Bees have been in the news, if not back in the fields pollinating the summer crops. The plight of the honeybee has received national media coverage and has led to the Scottish Government implementing policies to promote their health and increase their numbers. This has led to an increase in the popularity of beekeeping as a hobby and to an increase in small enterprises producing, and selling, bee related products. In this project the learners will be asked to develop an understanding of the importance of the honey bee in relation to the world that we live in and to take an active role in the sustainable future of the species. The unit is developed in partnership with the Forestry Commission and can be further enhanced through the involvement of local bee keeping trusts. The culmination of this unit will be the manufacture of a workable beehive and its set up, and maintenance, as a honey producing colony. This will take place within a SQA National 4 Practical Woodwork project and will involve small task skill building lessons leading on to the big task of manufacturing the working beehive. Once the manufacture stage is complete the opportunity is there, in collaboration with the Forestry commission, to introduce a colony of bees, and once mature, sustainably farm the honey with a view to setting up a small enterprise in an SQA National 4 Business project.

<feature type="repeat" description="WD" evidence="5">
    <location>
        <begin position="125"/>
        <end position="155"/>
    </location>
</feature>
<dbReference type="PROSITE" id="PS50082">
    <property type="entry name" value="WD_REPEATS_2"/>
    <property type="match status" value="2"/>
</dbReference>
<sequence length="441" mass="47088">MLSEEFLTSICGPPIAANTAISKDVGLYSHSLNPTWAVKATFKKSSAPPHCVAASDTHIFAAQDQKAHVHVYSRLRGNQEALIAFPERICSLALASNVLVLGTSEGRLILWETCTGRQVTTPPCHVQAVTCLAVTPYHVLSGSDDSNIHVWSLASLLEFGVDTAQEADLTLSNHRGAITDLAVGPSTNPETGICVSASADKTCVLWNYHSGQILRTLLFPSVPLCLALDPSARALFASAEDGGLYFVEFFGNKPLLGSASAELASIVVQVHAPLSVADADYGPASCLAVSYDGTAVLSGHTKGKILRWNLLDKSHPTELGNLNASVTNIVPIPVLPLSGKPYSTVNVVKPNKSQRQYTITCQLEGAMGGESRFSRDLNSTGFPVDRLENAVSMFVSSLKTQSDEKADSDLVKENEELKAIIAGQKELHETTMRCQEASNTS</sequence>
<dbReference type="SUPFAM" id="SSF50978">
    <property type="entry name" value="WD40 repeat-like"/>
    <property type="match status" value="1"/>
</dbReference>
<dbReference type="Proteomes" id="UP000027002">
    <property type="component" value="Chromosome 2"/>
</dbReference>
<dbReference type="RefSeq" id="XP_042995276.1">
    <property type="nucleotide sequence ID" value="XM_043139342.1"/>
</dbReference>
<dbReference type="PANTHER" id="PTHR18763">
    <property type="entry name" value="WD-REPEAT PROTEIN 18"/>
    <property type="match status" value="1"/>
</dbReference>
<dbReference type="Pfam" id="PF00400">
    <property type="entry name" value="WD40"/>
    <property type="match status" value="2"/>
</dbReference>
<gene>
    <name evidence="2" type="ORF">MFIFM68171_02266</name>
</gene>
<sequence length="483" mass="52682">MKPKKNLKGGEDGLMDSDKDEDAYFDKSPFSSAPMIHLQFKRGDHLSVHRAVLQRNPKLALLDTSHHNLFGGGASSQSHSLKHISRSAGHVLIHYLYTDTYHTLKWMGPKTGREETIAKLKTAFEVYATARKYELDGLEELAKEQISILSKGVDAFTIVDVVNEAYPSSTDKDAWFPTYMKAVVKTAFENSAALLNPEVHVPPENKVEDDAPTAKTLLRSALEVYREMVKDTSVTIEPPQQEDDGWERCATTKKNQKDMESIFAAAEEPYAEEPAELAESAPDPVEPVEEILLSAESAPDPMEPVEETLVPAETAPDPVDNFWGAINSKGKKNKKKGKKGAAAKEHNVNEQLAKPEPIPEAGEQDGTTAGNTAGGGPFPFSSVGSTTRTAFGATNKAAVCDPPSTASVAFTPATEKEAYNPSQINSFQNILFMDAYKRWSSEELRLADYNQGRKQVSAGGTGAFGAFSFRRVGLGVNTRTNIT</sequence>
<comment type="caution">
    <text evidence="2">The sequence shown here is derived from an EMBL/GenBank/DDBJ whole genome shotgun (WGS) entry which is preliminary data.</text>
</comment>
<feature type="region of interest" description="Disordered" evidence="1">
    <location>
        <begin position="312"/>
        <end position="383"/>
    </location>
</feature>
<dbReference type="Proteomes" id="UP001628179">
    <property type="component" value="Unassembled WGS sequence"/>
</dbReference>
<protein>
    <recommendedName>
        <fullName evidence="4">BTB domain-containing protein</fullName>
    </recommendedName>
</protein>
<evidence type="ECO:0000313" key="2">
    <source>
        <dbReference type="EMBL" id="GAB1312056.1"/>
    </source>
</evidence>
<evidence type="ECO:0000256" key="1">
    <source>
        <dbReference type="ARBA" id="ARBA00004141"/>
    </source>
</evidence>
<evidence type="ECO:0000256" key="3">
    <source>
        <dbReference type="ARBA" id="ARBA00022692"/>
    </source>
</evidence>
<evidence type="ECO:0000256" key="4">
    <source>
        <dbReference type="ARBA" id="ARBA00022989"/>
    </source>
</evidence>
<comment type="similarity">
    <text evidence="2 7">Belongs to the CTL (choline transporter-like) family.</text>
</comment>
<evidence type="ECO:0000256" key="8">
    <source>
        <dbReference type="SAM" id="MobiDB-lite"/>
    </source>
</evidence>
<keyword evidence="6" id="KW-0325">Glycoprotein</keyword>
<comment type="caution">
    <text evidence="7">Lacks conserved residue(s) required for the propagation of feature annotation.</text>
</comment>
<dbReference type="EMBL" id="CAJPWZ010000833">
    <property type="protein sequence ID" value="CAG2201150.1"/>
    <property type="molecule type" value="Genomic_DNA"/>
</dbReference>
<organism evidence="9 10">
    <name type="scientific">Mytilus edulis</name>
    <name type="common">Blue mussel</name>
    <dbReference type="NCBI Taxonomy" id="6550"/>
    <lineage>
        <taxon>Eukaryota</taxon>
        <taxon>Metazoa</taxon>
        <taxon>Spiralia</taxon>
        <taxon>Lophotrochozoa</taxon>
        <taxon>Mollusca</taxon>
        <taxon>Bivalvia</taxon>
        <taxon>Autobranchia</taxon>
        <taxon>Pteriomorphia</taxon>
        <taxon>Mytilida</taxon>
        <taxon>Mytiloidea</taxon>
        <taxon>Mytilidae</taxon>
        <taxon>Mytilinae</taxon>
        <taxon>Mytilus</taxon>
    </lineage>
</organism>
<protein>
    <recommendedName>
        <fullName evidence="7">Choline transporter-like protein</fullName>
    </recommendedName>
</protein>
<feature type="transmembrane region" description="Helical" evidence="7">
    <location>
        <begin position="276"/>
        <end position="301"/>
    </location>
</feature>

You can download a presentation here (pptx, 1.9MB) and a poster here (pdf, 1.7MB).
This unit of work is designed to be taught at S3 broad general education (BGE) level over twelve sessions. It will look at red squirrel conservation in the forest whilst simultaneously highlighting the use of timber as a sustainable material which can be used to manufacture feeder boxes for these animals. The unit will explore the issues pertaining to the red squirrels’ current plight as an endangered native species and look into the methods conservationists are utilising in order to protect the species from extinction.
Red squirrel conservation and sustainable forestry have been selected as the foundations of this unit of work in order to inform the learners of the cyclical nature of the forestry which may hold the key to saving the native red squirrel population from extinction and which simultaneously provides timber which, when managed correctly, provides a sustainable material. Continue reading “Red Squirrel Feeder Box”